GOV. Parris N. Glendening may be awash in a $1 billion surplus, but many Maryland counties aren't enjoying the same prosperity.
Take Harford County, a popular bedroom community that finds itself in a tough financial bind.
Harford's service economy lacks the balanced tax base it needs. Each townhouse sold in Harford drains county resources because it doesn't even provide enough tax money to pay local school costs.
Yet the county continues to grow -- albeit at a slower pace -- requiring more services, more policing and more education aid.
Now County Executive James M. Harkins finds himself with a huge headache. Local tax revenues -- especially property taxes -- are falling behind county expenses. Cutting services won't do in a community where homeowners expect government to provide them with basic amenities.
So Mr. Harkins, a conservative Republican, unhappily is talking about higher taxes, most likely the local income tax. He faces a cumulative, three-year deficit of $29 million. Without more revenue, there won't be any pay raises for county sheriffs or teachers. That could pose profound implications for Harford's future.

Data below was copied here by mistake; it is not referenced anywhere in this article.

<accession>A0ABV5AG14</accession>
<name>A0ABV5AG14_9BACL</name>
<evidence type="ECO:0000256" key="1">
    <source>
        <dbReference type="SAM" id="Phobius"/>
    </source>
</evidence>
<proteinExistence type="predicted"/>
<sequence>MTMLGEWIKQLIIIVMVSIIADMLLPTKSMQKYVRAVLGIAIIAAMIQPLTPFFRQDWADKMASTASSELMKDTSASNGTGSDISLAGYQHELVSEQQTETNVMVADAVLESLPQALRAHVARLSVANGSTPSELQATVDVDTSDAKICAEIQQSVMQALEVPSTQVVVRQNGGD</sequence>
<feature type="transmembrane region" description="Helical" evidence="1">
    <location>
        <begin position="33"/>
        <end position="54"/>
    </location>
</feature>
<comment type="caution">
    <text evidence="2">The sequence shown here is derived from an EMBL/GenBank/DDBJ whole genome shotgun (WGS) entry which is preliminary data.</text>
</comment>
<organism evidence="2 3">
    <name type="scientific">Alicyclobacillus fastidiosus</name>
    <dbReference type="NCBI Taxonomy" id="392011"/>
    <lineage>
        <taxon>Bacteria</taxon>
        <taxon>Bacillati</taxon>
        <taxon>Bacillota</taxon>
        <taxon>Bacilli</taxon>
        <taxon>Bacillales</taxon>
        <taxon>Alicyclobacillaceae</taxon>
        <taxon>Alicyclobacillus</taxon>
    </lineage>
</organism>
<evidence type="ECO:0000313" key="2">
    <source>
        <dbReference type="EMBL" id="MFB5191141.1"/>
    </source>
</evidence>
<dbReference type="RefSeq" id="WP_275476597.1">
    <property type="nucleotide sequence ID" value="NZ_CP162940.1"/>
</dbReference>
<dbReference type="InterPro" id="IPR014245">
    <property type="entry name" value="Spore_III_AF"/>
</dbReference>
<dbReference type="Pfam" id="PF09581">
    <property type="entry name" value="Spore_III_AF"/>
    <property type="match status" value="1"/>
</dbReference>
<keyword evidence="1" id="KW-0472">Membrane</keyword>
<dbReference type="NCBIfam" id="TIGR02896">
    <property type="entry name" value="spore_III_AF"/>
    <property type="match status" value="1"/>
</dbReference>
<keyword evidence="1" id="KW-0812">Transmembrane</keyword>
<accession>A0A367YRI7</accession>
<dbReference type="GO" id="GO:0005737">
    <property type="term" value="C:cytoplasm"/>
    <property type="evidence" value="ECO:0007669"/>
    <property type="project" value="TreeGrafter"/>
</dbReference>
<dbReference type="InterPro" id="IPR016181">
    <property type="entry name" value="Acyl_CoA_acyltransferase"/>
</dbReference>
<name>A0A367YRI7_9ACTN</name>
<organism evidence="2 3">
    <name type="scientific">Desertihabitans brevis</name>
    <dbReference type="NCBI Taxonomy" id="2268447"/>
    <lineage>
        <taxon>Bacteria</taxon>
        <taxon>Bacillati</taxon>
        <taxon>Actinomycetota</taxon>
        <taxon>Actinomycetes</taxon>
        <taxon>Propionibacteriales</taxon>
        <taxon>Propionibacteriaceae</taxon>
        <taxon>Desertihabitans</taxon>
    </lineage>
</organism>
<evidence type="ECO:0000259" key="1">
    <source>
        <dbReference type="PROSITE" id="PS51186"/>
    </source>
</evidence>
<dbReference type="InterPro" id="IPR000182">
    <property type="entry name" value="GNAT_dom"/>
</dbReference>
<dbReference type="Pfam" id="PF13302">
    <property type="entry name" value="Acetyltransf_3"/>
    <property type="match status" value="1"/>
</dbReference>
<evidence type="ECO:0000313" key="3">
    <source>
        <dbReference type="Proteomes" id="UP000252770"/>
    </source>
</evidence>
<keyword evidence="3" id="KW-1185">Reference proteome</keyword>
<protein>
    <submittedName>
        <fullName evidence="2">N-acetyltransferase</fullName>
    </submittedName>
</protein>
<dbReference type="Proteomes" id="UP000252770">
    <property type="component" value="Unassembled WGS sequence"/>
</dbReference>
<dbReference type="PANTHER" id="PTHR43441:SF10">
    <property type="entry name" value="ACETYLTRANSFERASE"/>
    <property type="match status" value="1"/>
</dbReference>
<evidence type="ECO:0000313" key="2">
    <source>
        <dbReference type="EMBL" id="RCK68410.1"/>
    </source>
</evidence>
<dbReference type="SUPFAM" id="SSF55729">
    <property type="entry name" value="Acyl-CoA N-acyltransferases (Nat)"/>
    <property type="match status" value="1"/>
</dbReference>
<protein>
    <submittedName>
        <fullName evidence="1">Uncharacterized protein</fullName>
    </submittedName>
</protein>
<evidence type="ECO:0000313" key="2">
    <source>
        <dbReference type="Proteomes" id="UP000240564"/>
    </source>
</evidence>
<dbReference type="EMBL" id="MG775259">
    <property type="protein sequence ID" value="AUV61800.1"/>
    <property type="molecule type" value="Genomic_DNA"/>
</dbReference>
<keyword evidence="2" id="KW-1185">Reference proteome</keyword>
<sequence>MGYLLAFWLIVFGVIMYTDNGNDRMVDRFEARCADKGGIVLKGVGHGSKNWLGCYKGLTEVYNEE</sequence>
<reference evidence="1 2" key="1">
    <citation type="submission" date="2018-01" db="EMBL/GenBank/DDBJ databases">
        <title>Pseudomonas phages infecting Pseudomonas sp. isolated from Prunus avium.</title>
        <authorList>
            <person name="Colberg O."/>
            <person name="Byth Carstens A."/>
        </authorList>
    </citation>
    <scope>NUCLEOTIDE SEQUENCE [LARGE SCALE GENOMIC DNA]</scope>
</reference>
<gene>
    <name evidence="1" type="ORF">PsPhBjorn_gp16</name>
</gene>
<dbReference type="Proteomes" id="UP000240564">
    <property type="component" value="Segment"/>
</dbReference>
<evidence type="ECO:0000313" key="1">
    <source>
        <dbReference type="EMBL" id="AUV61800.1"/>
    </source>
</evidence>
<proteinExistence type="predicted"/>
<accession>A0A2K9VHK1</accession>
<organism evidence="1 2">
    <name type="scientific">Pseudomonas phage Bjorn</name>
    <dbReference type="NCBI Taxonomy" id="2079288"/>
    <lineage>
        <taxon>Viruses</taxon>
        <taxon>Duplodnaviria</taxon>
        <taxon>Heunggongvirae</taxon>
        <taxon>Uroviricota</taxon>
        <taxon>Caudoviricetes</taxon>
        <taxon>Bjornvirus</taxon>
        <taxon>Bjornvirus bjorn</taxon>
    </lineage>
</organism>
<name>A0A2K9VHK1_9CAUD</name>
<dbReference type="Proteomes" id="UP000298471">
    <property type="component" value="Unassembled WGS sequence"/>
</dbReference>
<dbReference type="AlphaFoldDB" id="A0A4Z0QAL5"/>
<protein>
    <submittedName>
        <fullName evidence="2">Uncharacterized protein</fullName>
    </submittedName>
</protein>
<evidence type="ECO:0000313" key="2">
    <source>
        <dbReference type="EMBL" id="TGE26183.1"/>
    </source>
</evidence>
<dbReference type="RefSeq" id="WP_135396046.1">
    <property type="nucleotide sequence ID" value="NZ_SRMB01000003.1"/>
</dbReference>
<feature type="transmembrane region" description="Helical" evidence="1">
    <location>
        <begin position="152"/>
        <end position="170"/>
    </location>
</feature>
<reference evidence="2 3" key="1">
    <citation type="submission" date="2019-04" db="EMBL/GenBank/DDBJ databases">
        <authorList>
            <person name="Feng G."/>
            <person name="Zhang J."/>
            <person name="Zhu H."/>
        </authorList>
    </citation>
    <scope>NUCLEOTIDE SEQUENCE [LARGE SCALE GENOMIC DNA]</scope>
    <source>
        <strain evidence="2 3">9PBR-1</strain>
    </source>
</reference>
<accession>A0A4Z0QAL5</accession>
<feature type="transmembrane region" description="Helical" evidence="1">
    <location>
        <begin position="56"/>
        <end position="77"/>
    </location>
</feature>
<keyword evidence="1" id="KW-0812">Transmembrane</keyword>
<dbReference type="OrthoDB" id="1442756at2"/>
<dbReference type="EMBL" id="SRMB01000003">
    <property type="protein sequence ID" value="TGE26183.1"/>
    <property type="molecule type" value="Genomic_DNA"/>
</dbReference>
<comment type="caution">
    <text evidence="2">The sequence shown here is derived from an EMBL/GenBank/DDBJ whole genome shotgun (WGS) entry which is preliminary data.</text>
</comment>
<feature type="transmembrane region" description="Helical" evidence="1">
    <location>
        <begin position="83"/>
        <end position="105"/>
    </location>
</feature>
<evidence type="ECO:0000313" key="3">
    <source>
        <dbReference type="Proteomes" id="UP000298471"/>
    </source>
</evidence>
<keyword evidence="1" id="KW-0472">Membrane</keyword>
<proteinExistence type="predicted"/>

Right now, the county has the lowest-paid police force in the Baltimore region. That makes it hard to hire new sheriffs, who patrol the county. Making matters worse, one-fifth of the force is expected to retire within two years.
The situation with educators is bleak, too. Harford ranks low among Maryland districts in teacher salaries. Without higher pay, new computers and more textbooks, teachers won't sign up.
Harford County is no longer a sleepy, rural haven along Interstate 95 north of Baltimore. It is emerging as a crowded suburban community where demands for services are high among its informed and concerned residents.
But citizens also have to recognize that services aren't cheap to deliver. If Harford countians want better policing and teaching, taxes may have to be raised -- even in the best of times.